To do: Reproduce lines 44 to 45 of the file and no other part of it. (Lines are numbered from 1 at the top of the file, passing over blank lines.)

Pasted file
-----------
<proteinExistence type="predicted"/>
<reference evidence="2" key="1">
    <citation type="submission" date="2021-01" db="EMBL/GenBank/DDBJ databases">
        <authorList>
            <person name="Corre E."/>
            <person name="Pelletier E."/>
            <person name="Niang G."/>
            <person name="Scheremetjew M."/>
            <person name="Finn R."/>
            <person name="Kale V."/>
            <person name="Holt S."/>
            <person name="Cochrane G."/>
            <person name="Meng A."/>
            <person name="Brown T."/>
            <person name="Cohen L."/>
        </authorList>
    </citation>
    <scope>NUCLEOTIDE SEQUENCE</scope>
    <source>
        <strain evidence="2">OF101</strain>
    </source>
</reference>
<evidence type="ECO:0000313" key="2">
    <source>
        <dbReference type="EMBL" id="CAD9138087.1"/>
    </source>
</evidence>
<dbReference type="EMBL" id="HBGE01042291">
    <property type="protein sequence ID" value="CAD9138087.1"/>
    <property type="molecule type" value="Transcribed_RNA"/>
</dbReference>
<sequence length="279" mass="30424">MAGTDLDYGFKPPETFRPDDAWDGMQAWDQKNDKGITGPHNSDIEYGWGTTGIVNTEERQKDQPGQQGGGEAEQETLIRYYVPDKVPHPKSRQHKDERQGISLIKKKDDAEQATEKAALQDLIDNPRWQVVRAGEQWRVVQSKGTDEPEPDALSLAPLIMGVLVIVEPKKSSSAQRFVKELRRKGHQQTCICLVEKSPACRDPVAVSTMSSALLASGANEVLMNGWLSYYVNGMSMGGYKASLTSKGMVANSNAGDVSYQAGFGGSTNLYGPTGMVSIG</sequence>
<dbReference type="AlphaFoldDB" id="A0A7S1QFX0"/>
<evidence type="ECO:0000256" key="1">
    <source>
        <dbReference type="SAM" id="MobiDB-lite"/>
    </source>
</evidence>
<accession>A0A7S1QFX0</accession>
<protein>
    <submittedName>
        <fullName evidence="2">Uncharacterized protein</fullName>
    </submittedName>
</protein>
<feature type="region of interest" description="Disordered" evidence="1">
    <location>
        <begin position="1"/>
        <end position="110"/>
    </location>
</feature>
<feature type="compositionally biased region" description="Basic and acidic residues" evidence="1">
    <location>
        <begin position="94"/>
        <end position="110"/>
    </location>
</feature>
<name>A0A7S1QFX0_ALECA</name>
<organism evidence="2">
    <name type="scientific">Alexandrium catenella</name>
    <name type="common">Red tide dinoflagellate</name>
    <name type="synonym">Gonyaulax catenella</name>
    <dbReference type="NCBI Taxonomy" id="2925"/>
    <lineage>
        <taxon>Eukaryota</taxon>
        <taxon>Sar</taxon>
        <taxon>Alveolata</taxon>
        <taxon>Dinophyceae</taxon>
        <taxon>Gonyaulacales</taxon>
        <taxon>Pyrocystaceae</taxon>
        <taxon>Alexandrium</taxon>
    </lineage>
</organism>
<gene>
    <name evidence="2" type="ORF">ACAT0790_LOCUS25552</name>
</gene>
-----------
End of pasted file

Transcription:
</protein>
<feature type="region of interest" description="Disordered" evidence="1">